But like I said more importantly the idea denies Scripture, not least of which is the 3rd Commandment and God’s command to “Remember the Sabbath day by keeping it holy.” This means church. It means hearing and holding sacred the Word of God AND receiving the life-giving body and blood of our Savior in, with, and under the bread and wine for the literal life of we – His body – the Church. Which leads to St. Paul’s comments about how “the hand cannot say to the foot, nor the eye to the ear I don’t need you.” The body requires its various members to be in accord with one another for the body to function to the best of its ability, so too the church requires its members one and all to be in accord and active for it to function as well. Christ gives us such a simple and great promise that where two or three are gathered in my name there I am with them. Even Christ by implication does not support the idea of ‘lone-ranger Christians.’ He exhorts the branches to remain connected to the vine and being in worship is about as simple and tangible a connection as possible, not to mention visible.
We are not called to be a bunch of broken branches or strewn about self-mutilated body parts. We are called to be the body of Christ and each individually members of it; we are described as the many heads of wheat that make up the one loaf. Hear this as your Hebrews 10:24-25, “(stirring) up one another to love and good works, not neglecting to meet together as is the habit of some but encouraging one another and all the more as you see the Day drawing near.” Now I don’t know about you, but the state of things in the world at the moment certainly has one occasionally questioning the nearness of that ‘great and awe-ful Day.’ According to Hebrews we should always see that day drawing near and should be continually fleeing to the house of the Lord for the spiritual health and life which our Lord promises to offer to us there in Word and Sacrament ministry.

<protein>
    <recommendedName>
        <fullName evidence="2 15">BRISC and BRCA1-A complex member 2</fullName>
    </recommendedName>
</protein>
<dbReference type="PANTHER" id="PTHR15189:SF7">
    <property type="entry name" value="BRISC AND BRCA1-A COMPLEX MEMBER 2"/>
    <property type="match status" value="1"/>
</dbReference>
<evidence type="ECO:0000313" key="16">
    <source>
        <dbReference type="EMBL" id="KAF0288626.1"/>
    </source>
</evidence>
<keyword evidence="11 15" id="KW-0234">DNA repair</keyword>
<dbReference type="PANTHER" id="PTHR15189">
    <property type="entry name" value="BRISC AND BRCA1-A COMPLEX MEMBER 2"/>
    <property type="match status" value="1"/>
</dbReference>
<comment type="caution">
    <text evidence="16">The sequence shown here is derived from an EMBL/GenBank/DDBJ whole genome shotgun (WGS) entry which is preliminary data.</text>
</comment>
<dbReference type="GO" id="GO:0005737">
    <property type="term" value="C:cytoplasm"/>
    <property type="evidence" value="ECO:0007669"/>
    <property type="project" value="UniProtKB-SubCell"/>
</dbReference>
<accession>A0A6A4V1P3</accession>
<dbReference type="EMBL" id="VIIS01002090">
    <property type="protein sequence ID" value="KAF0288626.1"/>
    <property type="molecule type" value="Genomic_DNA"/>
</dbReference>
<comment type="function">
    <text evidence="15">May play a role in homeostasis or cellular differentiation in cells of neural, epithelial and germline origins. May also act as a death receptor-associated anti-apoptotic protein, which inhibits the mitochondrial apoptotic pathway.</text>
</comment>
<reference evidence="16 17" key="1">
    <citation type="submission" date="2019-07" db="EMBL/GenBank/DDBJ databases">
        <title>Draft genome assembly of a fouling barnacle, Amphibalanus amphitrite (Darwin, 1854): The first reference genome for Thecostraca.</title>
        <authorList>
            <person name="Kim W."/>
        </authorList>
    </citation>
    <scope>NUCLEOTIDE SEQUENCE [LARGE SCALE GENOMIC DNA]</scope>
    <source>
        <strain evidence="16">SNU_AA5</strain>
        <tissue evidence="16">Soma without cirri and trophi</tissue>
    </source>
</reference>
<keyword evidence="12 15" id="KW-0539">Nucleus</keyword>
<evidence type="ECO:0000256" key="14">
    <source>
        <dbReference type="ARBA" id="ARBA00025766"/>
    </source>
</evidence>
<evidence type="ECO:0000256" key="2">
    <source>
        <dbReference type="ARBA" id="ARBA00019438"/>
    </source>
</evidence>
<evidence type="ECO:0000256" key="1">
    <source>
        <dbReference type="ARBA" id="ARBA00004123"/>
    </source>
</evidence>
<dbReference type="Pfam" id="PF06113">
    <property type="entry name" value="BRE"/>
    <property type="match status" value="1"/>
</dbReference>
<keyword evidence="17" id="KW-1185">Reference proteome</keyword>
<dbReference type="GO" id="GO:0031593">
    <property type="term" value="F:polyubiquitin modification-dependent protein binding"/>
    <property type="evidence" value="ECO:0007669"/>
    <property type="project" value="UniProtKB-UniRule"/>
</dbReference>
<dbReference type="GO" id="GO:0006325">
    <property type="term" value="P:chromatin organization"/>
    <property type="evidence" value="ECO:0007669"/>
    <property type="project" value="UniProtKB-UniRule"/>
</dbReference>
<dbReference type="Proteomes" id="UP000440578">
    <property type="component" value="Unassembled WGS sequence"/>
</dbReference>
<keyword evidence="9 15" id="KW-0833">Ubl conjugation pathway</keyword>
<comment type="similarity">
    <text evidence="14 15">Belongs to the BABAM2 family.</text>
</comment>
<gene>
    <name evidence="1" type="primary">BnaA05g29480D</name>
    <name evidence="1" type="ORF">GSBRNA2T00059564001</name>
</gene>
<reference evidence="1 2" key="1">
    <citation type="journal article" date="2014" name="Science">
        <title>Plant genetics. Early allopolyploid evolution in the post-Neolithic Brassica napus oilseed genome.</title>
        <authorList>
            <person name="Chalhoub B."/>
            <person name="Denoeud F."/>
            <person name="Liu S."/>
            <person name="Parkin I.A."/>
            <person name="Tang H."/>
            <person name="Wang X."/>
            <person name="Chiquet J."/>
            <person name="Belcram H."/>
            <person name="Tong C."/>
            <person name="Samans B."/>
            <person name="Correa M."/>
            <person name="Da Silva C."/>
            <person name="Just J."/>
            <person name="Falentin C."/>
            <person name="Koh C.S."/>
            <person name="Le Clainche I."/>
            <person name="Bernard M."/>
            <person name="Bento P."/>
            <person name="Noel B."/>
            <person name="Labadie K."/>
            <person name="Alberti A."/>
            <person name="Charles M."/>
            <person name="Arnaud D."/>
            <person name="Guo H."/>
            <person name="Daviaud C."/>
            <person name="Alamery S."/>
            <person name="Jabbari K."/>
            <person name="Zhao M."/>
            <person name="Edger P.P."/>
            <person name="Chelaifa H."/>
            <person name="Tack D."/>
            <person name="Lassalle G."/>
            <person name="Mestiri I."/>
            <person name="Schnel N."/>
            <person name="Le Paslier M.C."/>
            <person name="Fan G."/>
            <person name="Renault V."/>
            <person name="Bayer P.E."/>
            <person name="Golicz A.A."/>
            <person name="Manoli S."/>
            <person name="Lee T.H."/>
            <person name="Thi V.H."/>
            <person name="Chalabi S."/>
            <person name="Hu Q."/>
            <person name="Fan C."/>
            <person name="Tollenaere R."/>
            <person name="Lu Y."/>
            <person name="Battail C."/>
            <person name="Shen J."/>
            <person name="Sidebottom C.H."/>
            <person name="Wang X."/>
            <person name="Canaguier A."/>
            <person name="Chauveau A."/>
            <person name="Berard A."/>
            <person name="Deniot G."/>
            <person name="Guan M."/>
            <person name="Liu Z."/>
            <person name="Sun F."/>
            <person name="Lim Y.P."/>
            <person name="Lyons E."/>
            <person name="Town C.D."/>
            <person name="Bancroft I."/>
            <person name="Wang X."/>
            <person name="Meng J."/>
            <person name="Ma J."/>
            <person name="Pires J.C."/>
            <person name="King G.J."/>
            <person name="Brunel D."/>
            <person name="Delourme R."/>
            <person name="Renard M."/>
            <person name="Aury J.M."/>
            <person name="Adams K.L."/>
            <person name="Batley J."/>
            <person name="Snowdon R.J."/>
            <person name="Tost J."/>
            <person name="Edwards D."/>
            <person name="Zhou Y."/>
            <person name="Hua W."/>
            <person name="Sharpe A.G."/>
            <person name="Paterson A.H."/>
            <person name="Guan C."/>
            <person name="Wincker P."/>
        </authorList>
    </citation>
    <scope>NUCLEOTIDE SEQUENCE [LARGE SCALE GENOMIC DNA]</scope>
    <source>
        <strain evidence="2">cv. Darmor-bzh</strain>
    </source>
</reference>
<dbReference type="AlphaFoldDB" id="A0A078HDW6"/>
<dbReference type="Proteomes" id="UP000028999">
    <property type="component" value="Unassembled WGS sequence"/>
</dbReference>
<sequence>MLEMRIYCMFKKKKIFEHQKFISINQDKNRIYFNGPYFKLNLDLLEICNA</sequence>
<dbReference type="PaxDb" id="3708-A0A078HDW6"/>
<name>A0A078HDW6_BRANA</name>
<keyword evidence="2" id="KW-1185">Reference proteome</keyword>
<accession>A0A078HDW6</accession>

We are not called to be couch-potato or side-line Christians. Church is not a spectator sport. The body becomes all but useless with years spent on the couch not being active and the church is no different if its members are not active. Hear the reminiscent words of Hark the voice of Jesus Crying, “Who will go and work today… let none hear you idly saying, there is nothing I can do… you can tell the love of Jesus, you can say He died for all… you can lead the little children to the Savior’s waiting arms… with your prayers and with your bounties you can do what God demands (to which I would add your schedule, your smartphone, your calendar, your time and commitment)… take the task He gives you gladly.” And the tasks Paul speaks to in Romans 8 are just as varied as verses of the hymn, “We have different gifts according to the grace given us. If one’s gift is prophecy, let him use it in proportion to his faith; if it is serving, let him serve; if it is teaching, let him teach; if it is encouraging, let him encourage; if it is giving, let him give generously; if it is leading, let him lead with diligence; if it is showing mercy, let him do it cheerfully.” There is a place for one each of us in the work of God’s kingdom, and necessary work by each to be done.
Now like I said at the outset, this all propagated out of a class at school to encourage young men in our school to live up the calling to grow-up into godly men. As the subtitle of another book I’ve been reading for the class puts it, it means that we “be willing to show up.” Whether showing up means: showing up for church or showing up for a meeting or showing up for a brother or sister in Christ who is in need, it still means we, each one individually must do our part, serve in those various roles Paul laid out earlier. It also requires that we who are old enough to know better model for our children and grandchildren, sons and grandsons, daughters and granddaughters what it actually looks like to be a Christian. The words of Paul in 2 Corinthians 9:6 rings heavy in my ears, “Whoever sows sparingly will also reap sparingly, whoever sows generously will also reap generously.” Sow of yourself, your time, your effort, your love into those whom God has given to you: your children, grandchildren, spouse, friends. Redouble your efforts towards your own self and your own needs of body and soul, faith and life that are sure to have been brought to light in the words already spoken as we each seek to grow up into the maturity of Christ our Head our Leader, our Lord and Savior. Amen.